By Charles Sharpe
First of all Winnicott’s notion of the good-enough mother was one which he in a sense introduced to take the pressure off mothers. There was then, and to an extent there still is, an expectation that a mother will be everything and do everything for her baby (Sharpe 2012). Winnicott thought this placed unnecessary and unhelpful stress upon mothers to the extent that many mothers developed feelings of anxiety, guilt and hopelessness. As a counter to this Winnicott suggested that most women who have emotional and practical support from a partner, from extended family or from other concerned adults have sufficient physical, emotional and social attributes to look after their babies in a “good-enough” way. He included the hyphen between the words to show firstly that he was defining a natural state evident in the first days and weeks after a baby’s birth when it seems the mother cannot help but be as absorbed with her baby as the baby is absorbed with her (Winnicott, 1952; Winnicott, 1988) and secondly that in the weeks and months following the baby’s birth, the mother gradually becomes aware again that she is a human with her own needs and that in turn the baby should be helped to begin to be aware that he is a different being to her. This often happens at a time when the baby still feels omnipotent and believes he has his mother’s breast at his command. In order to help the baby to grow towards healthy sociability the mother disillusions the growing infant of his omnipotence in such a way that the baby knows that he has not been abandoned and is still loved. During this process there are tensions. The good enough mother will occasionally make mistakes and the baby will be anxious but the important thing is that he survives and becomes resilient to the slings and arrows of what can sometimes seem to him to be outrageous fortune. This happens because the mother and other adults provide her child with nurture that is good enough. I have dropped the hyphen because I am no longer referring to that state of unity the mother and baby share in the first few weeks after the baby’s birth (Winnicott, 1965).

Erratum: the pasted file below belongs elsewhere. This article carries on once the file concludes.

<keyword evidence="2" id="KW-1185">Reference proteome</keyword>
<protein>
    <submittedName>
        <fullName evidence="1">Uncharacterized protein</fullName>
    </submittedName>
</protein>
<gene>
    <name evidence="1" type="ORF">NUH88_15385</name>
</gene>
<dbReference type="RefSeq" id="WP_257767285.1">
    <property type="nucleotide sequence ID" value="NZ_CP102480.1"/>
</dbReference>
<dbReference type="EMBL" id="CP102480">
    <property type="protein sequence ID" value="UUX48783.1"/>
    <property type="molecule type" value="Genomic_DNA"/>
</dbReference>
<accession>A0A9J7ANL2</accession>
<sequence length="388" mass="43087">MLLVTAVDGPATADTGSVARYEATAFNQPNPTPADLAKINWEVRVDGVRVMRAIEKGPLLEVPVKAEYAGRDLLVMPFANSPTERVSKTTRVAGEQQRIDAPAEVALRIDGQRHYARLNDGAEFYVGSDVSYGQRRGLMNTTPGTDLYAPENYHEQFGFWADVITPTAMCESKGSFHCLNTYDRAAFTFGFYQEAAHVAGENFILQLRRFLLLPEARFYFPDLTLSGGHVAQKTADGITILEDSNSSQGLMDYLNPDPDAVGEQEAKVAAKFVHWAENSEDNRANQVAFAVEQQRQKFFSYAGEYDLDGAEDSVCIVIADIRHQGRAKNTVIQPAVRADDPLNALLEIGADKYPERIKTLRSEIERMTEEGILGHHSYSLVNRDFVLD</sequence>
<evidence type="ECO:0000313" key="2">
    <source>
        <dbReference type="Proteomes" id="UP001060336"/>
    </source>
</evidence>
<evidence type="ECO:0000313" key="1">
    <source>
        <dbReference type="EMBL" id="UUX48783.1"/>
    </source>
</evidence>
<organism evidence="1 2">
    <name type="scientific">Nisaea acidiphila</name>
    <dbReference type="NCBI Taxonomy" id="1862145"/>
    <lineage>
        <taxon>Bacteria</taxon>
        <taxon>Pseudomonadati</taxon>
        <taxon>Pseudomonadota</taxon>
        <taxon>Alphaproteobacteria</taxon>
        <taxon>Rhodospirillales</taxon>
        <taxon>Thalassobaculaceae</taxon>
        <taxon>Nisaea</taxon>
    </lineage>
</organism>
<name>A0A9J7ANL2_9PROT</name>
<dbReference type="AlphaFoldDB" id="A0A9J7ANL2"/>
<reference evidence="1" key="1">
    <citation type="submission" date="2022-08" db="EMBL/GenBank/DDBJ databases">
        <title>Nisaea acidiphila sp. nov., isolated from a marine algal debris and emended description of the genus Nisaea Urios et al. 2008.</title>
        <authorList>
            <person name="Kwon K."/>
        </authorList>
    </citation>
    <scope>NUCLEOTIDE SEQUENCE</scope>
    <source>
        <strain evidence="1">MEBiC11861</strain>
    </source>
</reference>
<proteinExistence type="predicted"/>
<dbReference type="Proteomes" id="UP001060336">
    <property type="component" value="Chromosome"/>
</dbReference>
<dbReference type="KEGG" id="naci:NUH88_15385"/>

A child who experiences a breakdown in this process will feel abandoned and may seek to return to an omnipotent state and demand that it is given what it has lost. Winnicott argued that this was often the state of children who were placed in foster or residential care. Angry anti-social behaviour or withdrawn silence are symptoms of either a child demanding or giving up on the good things that have been lost (Winnicott, 1984).
Foster carers and residential carers are thus asked to provide good enough caring for these screaming or silent children who can be anything from a few months old to 15 years old. Good enough caring will eventually contain the anger of a child or draw a child out from his silent isolated world. This is achieved through shared good experience between children and adults which can breach the gaps created by loss, abandonment and chaos. This is not to say it is an easy road, resistances to relationships by child and adult alike have to be worked through with the help of others.
Good enough caring is not a comparative.
Good enough caring is not a comparative. The form it takes will be different for each child but if it is good enough it cannot be bettered however much we are deafened by imperatives from external agents who demand the best must become better. These imperatives to be better than what is good enough seem to drive us towards an aim which might actually cause more harm and certainly not good. They are simply asking the adult to introject and act out the anxieties the children are experiencing. Children should be helped to experience and survive human shortcomings in order to deal with life’s vicissitudes. The good enough carer is there to contain a child while he endures and overcomes these difficulties.
What we may all agree upon is that we do need adults capable of providing an environment which facilitates good enough caring.
How goodenoughcaring came to be